Just a few years ago, Gary Pertzel was a businessman managing multi-million dollar assets.
But today, simply using an ATM can be one of his most challenging daily tasks. The 63-year-old was diagnosed with dementia in 2015 and is one of about 5000 people in the ACT living with the condition.
Gary's wife and carer Sally said small changes in businesses and public places could make life a lot easier for dementia sufferers and their carers.
"Gary gets really frustrated sometimes because he can't remember his pin number, date of birth and that sort of thing," she said.
"For him that's ok because I'm generally with him and we can work through it ... but there are a lot of people living with dementia who don't have a carer around and for them I can imagine it would be extremely frustrating and really, really tricky." Alzheimer's Australia has begun rolling out "dementia-friendly" banks with a pilot program beginning in Beyond Bank branches across Canberra.
The national first program addresses one of the main difficulties people with dementia face - dealing with money.
So far the bank has began making changes to its physical environment, considering things like colours, lighting, signing and even the type of fonts it uses to make the branch environment less intimidating.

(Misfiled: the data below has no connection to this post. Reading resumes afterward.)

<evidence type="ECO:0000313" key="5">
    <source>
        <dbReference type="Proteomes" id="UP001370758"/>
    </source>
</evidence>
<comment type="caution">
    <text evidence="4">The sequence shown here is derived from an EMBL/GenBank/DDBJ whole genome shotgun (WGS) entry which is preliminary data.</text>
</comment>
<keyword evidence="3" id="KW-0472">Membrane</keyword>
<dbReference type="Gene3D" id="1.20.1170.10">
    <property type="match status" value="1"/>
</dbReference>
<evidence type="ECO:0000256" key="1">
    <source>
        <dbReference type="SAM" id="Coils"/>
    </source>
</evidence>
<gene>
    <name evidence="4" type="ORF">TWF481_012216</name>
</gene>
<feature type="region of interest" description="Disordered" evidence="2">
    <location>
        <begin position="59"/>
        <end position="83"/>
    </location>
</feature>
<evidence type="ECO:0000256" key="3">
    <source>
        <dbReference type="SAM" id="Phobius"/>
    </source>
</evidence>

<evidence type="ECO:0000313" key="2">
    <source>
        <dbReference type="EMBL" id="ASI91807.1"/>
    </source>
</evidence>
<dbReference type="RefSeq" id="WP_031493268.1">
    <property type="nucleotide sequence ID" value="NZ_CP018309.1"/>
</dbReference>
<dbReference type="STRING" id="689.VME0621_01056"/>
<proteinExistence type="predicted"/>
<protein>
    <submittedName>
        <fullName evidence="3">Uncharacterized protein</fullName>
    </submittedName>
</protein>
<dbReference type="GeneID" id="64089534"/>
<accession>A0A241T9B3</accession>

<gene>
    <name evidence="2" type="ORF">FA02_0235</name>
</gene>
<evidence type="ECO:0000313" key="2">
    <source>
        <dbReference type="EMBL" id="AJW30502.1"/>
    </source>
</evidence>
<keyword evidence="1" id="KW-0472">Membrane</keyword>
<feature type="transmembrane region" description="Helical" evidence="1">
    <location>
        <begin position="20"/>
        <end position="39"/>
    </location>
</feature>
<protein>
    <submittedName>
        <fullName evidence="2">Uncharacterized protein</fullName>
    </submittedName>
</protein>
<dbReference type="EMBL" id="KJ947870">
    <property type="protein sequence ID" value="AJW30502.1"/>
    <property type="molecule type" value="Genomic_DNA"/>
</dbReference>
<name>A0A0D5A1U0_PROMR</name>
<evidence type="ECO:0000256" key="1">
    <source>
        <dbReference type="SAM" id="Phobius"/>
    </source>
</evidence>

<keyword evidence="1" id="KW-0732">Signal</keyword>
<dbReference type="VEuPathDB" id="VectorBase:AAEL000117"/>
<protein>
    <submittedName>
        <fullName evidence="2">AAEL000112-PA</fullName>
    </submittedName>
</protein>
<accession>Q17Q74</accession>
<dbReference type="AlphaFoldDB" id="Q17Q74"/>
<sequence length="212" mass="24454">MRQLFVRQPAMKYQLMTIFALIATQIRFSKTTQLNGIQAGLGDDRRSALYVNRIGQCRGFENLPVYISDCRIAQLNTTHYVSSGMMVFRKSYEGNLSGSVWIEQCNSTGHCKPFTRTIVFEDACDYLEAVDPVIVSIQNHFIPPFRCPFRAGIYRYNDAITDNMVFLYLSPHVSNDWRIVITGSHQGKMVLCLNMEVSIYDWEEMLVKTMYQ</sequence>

Staff will receive special training to learn about the various obstacles dementia sufferers face when doing their daily banking.
Beyond Bank state manager Chris Blight said they wanted to make it easier for people with dementia to stay independent.
"We're working towards having really clean spaces and that welcoming personal tailored solution to help them access their funds," he said.
Alzheimer's Australia ACT interim CEO Rebecca Vassarotti said organisations and businesses could help people with dementia continue to live full lives.
"For us it's really about people understanding that just because someone has dementia they're still able to be a normal part of the community," she said.
"They're still people with a sense of humour, with feelings it's really just about having some understanding and being able to work with people."
Mrs Pertzel said it was important for people with dementia to stay as independent and active as their condition allowed.
"It's hard watching the person that you love lose all those capabilities they had when they didn't have dementia," she said.
"Gary led a really high impact business career, dealing with millions of dollars in different arenas, running a super fund and things like that and now he has trouble using an ATM.
"But for most of the time we do all sorts of things, we still go out to dinner, we still go to movies, we still go on holidays, life doesn't end with the diagnosis.
"But you just have to modify how you do things and slow everything down just that little bit."
"I just think the fact there are more businesses where their staff are trained in understanding what it's like for dementia sufferers is a huge leap forward."